Along with these headliners we were able to catch great sets by Patrick Moraz, Sound of Contact, Tangerine Dream, Renaissance, and Soft Machine.  We missed Moon Safari and Stick Men who were also favorites on the ship, and a few other bands, but overall were able to take in as much music as I suppose was possible over the five days.  Even caught a bit of the midnight movie – Paul Williams in Phantom of the Paradise on the pool deck – major cheese (!) – how could that have been any better?  What an awesome experience the cruise was – think about saving up for next year.  In the meantime, I think now that we are back on shore, to regain my Eustachian balance we will have to listen to something a bit less prog…. maybe the Beach Boys!

Lucky 13 – Best Concerts of 2013

IMG_07382013 has been quite a year for live music.  We made it to over thirty shows including a few festivals – Coachella in Palm Desert, Outside Lands, and Not So Silent Night in San Francisco.  I had the chance to travel to Britain twice – once for the Stone Roses followed by two Rick Wakeman shows, and later this fall for a long weekend of gigs including Steve Hackett, Brian Ferry, Peter Gabriel and Camel – what a amazing time that was!  The day after Steve’s show we met Peter briefly at the train station in Manchester before the last night of his “Back to Front” tour.  I told him we had been to see an old friend of his and that tears were shed during “Dancing a With The Moonlit Knight.”  He seemed pleased 🙂

There were a couple of bands we missed – I know if we had been able to see Steve Wilson, Ozric Tentacles or Atoms For Peace they would have made the list – having said that here are the top 13 shows we did attend, in order of rating:

1. Camel, the Barbican Theater, London – speaking of tears being shed, they flowed for Andrew and company at this amazing display of talent so long absent from the stage.  “The Snow Goose” was wonderfully recreated along with a second set of classic Camel tunes.  To be in London in an auditorium of adoring fans, cheering long for this oft forgotten band was an amazing experience.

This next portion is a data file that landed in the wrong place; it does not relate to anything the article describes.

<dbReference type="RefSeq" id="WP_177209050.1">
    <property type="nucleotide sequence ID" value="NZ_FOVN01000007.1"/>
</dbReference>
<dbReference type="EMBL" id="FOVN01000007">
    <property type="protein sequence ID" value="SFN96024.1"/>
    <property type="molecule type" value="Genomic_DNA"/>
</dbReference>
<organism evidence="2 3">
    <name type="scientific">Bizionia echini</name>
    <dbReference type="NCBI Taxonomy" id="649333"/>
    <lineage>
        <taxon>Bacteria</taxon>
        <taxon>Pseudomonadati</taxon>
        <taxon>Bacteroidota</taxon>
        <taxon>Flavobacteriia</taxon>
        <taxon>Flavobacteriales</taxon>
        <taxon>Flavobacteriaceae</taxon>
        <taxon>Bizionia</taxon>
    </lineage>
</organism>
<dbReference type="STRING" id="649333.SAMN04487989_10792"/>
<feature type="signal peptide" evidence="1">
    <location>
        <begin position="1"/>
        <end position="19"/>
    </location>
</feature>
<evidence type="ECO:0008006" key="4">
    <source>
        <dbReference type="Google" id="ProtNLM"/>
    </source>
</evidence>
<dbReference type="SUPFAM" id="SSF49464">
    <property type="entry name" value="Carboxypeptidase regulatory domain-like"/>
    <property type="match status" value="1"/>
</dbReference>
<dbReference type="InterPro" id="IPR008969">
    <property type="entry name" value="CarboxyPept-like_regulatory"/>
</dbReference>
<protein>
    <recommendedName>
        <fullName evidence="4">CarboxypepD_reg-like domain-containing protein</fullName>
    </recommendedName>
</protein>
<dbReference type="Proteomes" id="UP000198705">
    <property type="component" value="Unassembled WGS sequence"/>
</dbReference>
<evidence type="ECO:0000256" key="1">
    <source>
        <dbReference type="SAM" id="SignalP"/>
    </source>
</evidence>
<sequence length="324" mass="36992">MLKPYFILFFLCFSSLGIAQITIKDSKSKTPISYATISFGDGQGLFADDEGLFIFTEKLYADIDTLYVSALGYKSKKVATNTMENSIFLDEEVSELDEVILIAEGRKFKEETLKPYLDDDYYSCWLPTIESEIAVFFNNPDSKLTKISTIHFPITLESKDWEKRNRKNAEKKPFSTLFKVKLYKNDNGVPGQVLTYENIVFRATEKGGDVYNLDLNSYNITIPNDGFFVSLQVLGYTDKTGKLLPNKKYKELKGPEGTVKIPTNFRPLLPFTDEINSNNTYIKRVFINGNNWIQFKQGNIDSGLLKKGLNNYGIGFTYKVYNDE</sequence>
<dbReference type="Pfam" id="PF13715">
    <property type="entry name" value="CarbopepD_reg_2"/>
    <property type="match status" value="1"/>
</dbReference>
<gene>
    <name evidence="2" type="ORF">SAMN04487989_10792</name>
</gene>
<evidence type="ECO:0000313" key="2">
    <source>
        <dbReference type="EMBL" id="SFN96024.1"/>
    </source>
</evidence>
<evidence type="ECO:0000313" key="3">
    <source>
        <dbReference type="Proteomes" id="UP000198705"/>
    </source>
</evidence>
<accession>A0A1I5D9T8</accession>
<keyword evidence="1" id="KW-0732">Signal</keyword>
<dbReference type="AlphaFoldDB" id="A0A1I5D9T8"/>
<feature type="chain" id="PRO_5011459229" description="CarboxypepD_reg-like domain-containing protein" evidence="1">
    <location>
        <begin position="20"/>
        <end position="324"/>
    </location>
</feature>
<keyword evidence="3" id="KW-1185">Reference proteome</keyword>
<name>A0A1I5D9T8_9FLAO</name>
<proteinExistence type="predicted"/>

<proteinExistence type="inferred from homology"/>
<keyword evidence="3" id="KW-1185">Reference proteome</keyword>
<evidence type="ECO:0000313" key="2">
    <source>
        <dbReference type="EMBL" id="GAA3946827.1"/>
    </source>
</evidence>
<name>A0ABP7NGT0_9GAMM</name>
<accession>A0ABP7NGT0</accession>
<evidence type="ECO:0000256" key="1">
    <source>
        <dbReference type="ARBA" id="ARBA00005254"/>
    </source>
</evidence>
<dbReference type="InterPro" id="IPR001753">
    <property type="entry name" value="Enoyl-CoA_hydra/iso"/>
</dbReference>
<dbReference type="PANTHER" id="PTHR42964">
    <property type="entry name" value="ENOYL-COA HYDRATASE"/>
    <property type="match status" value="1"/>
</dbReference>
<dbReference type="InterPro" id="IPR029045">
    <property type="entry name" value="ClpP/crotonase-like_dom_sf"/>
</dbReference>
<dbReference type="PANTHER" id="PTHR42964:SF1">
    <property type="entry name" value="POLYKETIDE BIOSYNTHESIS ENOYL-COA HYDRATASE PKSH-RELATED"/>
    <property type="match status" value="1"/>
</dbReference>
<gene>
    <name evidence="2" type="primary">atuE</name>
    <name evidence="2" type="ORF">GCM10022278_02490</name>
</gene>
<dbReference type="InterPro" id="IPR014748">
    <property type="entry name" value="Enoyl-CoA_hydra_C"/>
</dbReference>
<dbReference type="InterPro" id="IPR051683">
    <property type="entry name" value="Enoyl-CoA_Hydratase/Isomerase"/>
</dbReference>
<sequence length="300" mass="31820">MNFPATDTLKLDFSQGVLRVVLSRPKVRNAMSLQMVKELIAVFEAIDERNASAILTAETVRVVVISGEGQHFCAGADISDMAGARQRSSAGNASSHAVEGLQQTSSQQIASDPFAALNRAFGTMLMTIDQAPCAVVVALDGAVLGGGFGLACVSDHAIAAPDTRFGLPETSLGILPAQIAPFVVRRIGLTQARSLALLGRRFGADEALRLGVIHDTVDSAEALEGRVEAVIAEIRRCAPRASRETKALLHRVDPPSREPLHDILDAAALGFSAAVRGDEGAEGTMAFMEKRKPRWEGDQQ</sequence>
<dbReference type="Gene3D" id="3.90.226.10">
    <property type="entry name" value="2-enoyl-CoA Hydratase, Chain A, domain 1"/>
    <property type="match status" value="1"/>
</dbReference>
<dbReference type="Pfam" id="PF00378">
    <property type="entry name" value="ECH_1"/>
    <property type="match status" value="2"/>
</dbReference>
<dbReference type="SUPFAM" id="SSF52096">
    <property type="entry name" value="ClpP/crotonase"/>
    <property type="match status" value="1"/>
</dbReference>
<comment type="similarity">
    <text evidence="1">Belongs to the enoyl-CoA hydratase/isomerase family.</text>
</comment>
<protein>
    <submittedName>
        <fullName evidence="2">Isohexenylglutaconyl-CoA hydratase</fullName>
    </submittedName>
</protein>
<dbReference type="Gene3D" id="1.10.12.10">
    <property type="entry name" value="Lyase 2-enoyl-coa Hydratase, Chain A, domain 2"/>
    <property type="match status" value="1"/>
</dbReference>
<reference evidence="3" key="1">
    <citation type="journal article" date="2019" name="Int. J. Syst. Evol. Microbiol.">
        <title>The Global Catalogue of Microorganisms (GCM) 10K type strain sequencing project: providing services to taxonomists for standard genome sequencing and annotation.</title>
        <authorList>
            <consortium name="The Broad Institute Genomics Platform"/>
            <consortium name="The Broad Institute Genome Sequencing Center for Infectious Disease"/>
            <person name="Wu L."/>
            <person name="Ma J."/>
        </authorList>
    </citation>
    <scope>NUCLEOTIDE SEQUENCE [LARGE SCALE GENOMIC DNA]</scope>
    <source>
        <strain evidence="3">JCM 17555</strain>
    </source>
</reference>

2. Steve Hackett‘s Genesis revisited tour, Royal Albert Hall, London – Just attending a show at the RAH was one thing, but to have it be Steve playing all early Genesis tracks, and including “Return of the Giant Hogweed” and the aforementioned Dancing was heaven.  Ray Wilson joining to sing two of the tracks was priceless.  The show was really a dream came true for this one, being raised on Genesis and loving it all.  Looking forward to seeing them again on Cruise to the Edge in 2014.

3. Rick Wakeman, family show, Gloucester – I flew over from California with my son to this show and the next night’s stop in Cheltenham.  Have to put this one at the top of the list, as Rick played alongside three of his children, now all grown, as they each performed a couple of tracks, told stories, and even explained Jemma’s bedtime routine to the song of the same name from Family Album.  An afternoon I hope never to forget!

4. Goblin, The Warfield Theater, San Francisco – their first time in the states will hopefully not be their last – a tight set of horror movie soundtrack gems, with backing film clips and a dancer, especially appropriate during “Suspiria.”  This along with a handful of their progressive rock compositions made for a great night with the Italian prog pioneers.

5. Peter Gabriel, Back to Front Tour, Manchester – a great set that began with highlights from Peter’s catalog, followed by the entire So album in proper sequence, with two encores.  It was hard not to miss the darker period just before So, particularly after rousing versions of “The Family and the Fishing Net” and “No Self Control” from his prior two releases.  But all in all, amazing musicianship and exciting delivery recalling the original tour and mid point of Peter’s remarkable career.

6. The Stone Roses, Coachella, Palm Desert – somehow I missed this band on their first time out in 1989.  This year I found their guitarist John Squire, vocalist Ian Brown and the rest of the guys to be a very pleasant surprise – their psychedelic sound revival finding its way back to the stage at what seems like just the right time.  Had the chance to see them again in London a few weeks later with all of us – seemingly everyone in the crowd – singing at the top of our lungs.  Music as the catalyst for love and devotion!

7. Black Sabbath, Shoreline, California – if you suggested in 2012 that these founders of heavy metal would make my top list this year I would have scoffed and made some crack about Satan and bats – but after releasing a stellar album 13 and clearly back in form, we found ourselves head banging joyfully to the actually somewhat proggy sound of these survivors.  Am so glad to have seen and heard Tony live showing his riffs along with most of this band still intact.